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North Carolina Leave of Absence (FMLA): What you need to know

Some states have laws that require private employers to grant employees time off for the birth or adoption of a child, or to care for a family member with a serious illness, but North Carolina does not have such a law. However, most North Carolina employers with 50 or more employees will be covered by the federal Family and Medical Leave Act (FMLA). North Carolina employers with fewer than 50 employees are free to provide paid or unpaid family leave at their own discretion.
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Any employee who is a parent, guardian, or a person standing in place of a parent of a school-age child may take 4 hours of unpaid time off per year to attend activities at the child's school. “School” means any public, private, or religious school that provides grade school instruction; preschool; or child daycare facility. The leave must be at a time mutually agreed upon between the employer and employee.
Employers may require employees to request the time off in writing 48 hours in advance and may also require employees to provide written verification from the child's school that the employee did, in fact, attend school activities during the time off.
Employers may not discharge, demote, or otherwise take an adverse employment action against an employee who requests or takes leave for covered school visits. Employers are not required to provide paid leave for such visits (NC Gen. Stat. Sec. 95-28.3).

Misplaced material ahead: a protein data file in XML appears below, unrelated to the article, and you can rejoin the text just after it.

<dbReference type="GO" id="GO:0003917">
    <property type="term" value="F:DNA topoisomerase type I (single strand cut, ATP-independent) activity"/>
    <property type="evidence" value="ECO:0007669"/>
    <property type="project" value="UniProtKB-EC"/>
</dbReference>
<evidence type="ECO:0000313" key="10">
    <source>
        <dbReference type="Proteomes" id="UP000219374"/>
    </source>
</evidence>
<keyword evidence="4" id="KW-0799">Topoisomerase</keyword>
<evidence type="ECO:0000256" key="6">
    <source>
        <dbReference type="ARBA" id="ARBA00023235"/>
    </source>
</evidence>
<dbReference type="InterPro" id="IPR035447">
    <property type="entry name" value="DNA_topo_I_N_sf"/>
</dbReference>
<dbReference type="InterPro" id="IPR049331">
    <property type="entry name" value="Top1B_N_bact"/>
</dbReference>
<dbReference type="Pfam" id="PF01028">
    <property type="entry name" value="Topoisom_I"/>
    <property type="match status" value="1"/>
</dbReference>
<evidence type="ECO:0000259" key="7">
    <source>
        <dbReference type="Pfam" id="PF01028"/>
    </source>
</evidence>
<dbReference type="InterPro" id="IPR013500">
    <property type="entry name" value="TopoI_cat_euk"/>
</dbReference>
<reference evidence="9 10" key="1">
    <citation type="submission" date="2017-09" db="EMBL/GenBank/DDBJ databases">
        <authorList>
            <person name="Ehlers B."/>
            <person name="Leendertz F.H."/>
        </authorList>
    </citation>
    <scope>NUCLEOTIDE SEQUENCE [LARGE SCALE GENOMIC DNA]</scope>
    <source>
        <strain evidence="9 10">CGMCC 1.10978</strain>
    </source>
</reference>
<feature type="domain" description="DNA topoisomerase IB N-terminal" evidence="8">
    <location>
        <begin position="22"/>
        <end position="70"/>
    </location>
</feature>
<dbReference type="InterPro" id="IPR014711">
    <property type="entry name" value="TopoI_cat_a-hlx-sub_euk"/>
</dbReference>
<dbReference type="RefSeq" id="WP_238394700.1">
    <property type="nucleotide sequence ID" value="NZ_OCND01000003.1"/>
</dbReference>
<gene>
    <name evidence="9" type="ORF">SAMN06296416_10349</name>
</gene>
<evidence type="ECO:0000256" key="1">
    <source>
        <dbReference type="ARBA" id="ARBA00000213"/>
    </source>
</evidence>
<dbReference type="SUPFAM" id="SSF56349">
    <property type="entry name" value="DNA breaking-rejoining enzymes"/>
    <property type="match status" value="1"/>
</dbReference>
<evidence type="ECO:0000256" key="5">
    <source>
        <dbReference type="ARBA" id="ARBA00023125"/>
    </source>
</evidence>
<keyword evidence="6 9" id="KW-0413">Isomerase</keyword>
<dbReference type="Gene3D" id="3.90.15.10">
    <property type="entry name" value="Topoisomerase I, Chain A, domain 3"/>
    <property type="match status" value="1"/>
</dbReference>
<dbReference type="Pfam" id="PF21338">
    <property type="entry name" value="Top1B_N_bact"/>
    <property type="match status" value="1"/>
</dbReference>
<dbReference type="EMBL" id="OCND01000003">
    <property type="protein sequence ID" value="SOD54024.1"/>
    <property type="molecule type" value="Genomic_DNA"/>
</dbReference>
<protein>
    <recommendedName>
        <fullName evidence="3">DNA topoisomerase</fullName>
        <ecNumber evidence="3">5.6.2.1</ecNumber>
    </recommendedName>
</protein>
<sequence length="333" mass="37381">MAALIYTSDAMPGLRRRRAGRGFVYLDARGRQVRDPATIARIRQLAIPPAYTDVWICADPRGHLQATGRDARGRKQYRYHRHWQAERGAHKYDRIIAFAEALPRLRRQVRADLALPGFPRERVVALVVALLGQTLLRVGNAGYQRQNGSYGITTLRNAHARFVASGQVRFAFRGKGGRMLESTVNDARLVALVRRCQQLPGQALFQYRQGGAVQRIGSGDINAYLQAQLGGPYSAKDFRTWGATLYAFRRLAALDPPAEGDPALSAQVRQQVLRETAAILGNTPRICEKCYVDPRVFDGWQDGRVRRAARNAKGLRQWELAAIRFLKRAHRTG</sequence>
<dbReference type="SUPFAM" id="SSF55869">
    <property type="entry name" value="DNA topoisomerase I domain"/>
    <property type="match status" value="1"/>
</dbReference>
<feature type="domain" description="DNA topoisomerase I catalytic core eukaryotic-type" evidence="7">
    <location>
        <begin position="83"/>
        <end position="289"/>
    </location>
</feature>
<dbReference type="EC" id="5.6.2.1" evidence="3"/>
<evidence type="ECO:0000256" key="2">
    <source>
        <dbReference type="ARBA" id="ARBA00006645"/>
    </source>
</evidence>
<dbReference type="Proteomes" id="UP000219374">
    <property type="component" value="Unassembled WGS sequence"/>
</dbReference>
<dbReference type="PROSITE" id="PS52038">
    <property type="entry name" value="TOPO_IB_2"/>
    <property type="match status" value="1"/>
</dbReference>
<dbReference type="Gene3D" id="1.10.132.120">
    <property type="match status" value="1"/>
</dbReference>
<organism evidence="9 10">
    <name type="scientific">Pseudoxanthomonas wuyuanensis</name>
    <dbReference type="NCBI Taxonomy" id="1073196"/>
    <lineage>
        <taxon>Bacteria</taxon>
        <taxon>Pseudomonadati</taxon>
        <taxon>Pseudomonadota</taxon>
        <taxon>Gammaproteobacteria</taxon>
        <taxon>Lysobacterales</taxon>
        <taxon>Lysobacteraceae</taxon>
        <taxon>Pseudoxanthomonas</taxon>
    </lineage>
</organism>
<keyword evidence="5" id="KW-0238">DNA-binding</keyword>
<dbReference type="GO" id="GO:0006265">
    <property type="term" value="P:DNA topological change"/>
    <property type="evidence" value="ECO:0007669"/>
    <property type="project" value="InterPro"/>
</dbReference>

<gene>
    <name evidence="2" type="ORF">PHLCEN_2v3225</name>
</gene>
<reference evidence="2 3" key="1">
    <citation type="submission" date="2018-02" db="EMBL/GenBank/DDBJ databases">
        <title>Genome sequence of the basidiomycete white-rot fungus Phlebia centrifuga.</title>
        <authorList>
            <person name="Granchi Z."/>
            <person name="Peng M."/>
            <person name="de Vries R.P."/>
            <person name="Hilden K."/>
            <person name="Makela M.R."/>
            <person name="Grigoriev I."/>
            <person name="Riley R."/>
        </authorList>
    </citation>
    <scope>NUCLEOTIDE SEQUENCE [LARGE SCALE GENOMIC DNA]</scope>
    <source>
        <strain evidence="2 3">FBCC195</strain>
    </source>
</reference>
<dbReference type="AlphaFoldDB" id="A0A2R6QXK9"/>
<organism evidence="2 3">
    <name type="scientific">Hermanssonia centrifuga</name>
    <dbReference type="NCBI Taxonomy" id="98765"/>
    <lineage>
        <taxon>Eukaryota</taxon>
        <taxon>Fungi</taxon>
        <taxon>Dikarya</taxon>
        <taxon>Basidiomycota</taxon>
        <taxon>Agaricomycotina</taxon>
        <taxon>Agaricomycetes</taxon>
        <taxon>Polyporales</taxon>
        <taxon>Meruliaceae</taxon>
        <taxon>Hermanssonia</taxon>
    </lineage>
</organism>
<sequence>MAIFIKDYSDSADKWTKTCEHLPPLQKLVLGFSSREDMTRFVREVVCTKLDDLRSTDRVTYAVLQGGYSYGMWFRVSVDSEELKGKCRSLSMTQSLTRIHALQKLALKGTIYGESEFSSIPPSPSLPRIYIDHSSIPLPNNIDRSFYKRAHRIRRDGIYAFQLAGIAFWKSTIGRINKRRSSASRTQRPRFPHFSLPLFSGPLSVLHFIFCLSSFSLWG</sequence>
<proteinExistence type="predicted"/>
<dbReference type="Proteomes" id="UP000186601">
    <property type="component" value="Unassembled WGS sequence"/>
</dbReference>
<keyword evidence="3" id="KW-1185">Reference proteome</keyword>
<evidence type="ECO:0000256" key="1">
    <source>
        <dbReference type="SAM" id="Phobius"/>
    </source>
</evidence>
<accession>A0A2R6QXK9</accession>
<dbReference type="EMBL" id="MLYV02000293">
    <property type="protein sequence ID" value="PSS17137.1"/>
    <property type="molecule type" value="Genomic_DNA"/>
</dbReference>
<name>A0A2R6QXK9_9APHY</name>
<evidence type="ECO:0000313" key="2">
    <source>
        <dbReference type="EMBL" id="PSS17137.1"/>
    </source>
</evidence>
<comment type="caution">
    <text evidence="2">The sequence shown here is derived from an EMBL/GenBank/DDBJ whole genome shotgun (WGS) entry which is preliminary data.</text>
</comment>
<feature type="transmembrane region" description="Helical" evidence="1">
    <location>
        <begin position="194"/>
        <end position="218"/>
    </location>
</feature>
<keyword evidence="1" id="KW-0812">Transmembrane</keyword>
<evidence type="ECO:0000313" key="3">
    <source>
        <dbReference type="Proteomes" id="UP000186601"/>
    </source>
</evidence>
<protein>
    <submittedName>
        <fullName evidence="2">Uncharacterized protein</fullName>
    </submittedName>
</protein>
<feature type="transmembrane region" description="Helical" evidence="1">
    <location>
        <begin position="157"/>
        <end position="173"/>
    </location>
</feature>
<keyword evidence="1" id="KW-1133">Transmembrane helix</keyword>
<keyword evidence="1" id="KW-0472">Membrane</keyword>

Employees have a right to take “reasonable time off” to obtain or seek to obtain protection under the state’s domestic violence law. An employee who is absent from work must follow the employer's usual time-off policy or procedure, including advance notice to the ...

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We’ve compiled a list of the 100 most commonly asked questions we have received on the federal Fair Labor Standards Act (FLSA) overtime regulations.
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This report, "Top 100 FLSA Q&As", is designed to provide you with an examination of the federal FLSA overtime regulations in Q&A format, including valuable tips for bringing your workplace into compliance in an affordable manner.

At the end of the report, you will find a list of state resources on wage and hour issues. This report includes practical advice on topics such as:
  • FLSA Coverage: How FLSA regulations apply to all employers and any specific exemptions from the overtime requirements
  • Salary Level: Qualifying for exemptions and nonexempt employees
  • Deductions from Pay: Deducting for violations, disciplinary reasons, sick leave, or personal leave

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